Because XRP is not mined, the validating nodes in the Ripple network are not incentivized at all. Ripple relies on what they have dubbed as the Unique Node List (UNL), which is a list of validator nodes that are seen as trusted by the client. The third-party validating nodes operate voluntarily to get direct access to the network or just to help the network. Ripple Labs operated most of the trusted nodes in the network causing fears of centralization of the validating process. To address this, Ripple Labs announced a roadmap stating that they plan to phase out the nodes they control with attested third-party nodes until no entity operates a majority of trusted nodes.
There is a misunderstanding that Ripple is the same thing as XRP. Ripple’s current product suite that is running on its enterprise network RippleNet includes xCurrent, xVia and xRapid. In fact, Ripple’s main product xCurrent does not utilize XRP at all. In October 2017, Ripple announced that more than 100 financial institutions use Ripple’s products “to provide a global payments experience that delivers instant, certain, low-cost global payments to their customers.”
xRapid is Ripple’s only product that uses XRP. It is used as a bridge currency to convert to and then from, which helps to minimize liquidity costs. xRapid is currently mainly marketed for payments into emerging markets because they often require pre-funded local currency accounts that drives up liquidity costs. The only known company that is using xRapid is Mexico based Cuallix, a credit facility and payment processor, in order to reduce the cost of sending cross-border payments from the U.S. to Mexico. Ripple says that there are more companies that have piloted, or use XRP, but are protected under non-disclosure agreements.
xCurrent is used by the vast majority of clients because it provides them with a nearly instantaneous settlement platform used for cross-border payments that is superior to SWIFT. It is a two way communication protocol instead of just one way that SWIFT supports. In order for xCurrent to work, both banks must opt into the platform, which creates a network effect. SWIFT has in the meantime launched their own blockchain proof of concept. The supporters of Ripple are hoping that the financial institutions that are currently using xCurrent will eventually switch to xRapid to reduce time and costs.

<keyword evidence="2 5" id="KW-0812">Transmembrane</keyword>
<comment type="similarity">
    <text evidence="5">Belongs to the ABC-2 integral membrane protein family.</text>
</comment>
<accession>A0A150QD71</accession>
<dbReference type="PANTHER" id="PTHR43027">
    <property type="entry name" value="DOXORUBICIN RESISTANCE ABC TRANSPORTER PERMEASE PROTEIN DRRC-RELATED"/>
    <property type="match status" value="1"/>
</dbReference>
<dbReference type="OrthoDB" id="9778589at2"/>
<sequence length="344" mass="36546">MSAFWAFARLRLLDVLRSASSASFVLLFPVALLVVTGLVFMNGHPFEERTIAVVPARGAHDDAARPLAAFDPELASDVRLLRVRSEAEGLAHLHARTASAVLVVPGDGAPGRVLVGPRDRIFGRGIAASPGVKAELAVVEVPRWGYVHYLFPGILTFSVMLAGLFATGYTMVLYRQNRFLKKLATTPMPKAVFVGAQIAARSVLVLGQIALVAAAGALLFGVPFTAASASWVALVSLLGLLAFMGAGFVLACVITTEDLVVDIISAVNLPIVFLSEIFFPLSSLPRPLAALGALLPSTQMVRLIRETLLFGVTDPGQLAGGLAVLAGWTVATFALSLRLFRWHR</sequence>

It is apparent that Ripple Labs is one of a handful of sound companies in the Cryptocurrency space with a functioning business model. xRapid, which is Ripple’s only product that involves XRP, is currently only publicly used by one company and there is no clear indication that more financial institutions are going to adopt it in the near future. SBI Holdings, a major investor in the firm, hinted at considering XRP in their annual report although nothing has been announced officially. Using XRP presents regulatory concerns and other risks that are not favorable for financial institutions. The performance of XRP is currently dependant on a sentiment of Ripple Labs as a company, even though the two are not very intertwined at the moment, which is similar to how many of the ICOs function.
If Ripple Labs keeps releasing 1Bn XRP every month as they signaled, this gives them the ability to spend $2.6Bn monthly (at current prices) for incentives and business funding of itself. It is also worth noting for the investors who wish to invest and hold XRP, that Ripple has a reserve requirement of 20 XRP for any new Ripple address that gets activated. At current prices, the reserve requirement comes to approximately $50 but it can be changed in the future by validator consensus to reflect the bull run.
Visa Ends Relationship With Sole European Issuer of Cryptocurrency Cards
Visa ended a relationship with WaveCrest, an issuing company that was responsible for providing the vast majority of cryptocurrency backed debit cards. Most of the cryptocurrency cards effectively stopped functioning without any notice. Last November, Diar reported that WaveCrest was monopolizing the space in Europe increasing the likelihood of a potential choke hold on the cryptocurrency debit cards - an event which took place on 6 January (Diar, 6 November 2017).
WaveCrest users were previously affected when all cards for people living outside of the European territory ceased to function in October due to new Visa regulations. At that time, customers were informed in advance.
Visa terminated their relationship with WaveCrest “due to continued non-compliance with [their] operating rules.” It is not certain what these operating rules were or whether they were related to cryptocurrencies. Visa also stated that “other approved card programmes that use fiat funds converted from cryptocurrency” will not be affected.
In an email to CNBC, WaveCrest said that: “as a licensed E-Money Institution, WaveCrest is required to safeguard funds to cover all of its issued electronic money and we can confirm that these funds are safe and available for redemption through other channels.”
Currently, the only cards that continue to function are BitPay and Shift for residents of the United States and CoinJar for residents of Australia. WageCan and Centra Tech have the only cards that are issued worldwide. However, WageCan is charging a whopping $225 issuance fee and a 2.5% ATM withdrawal fee.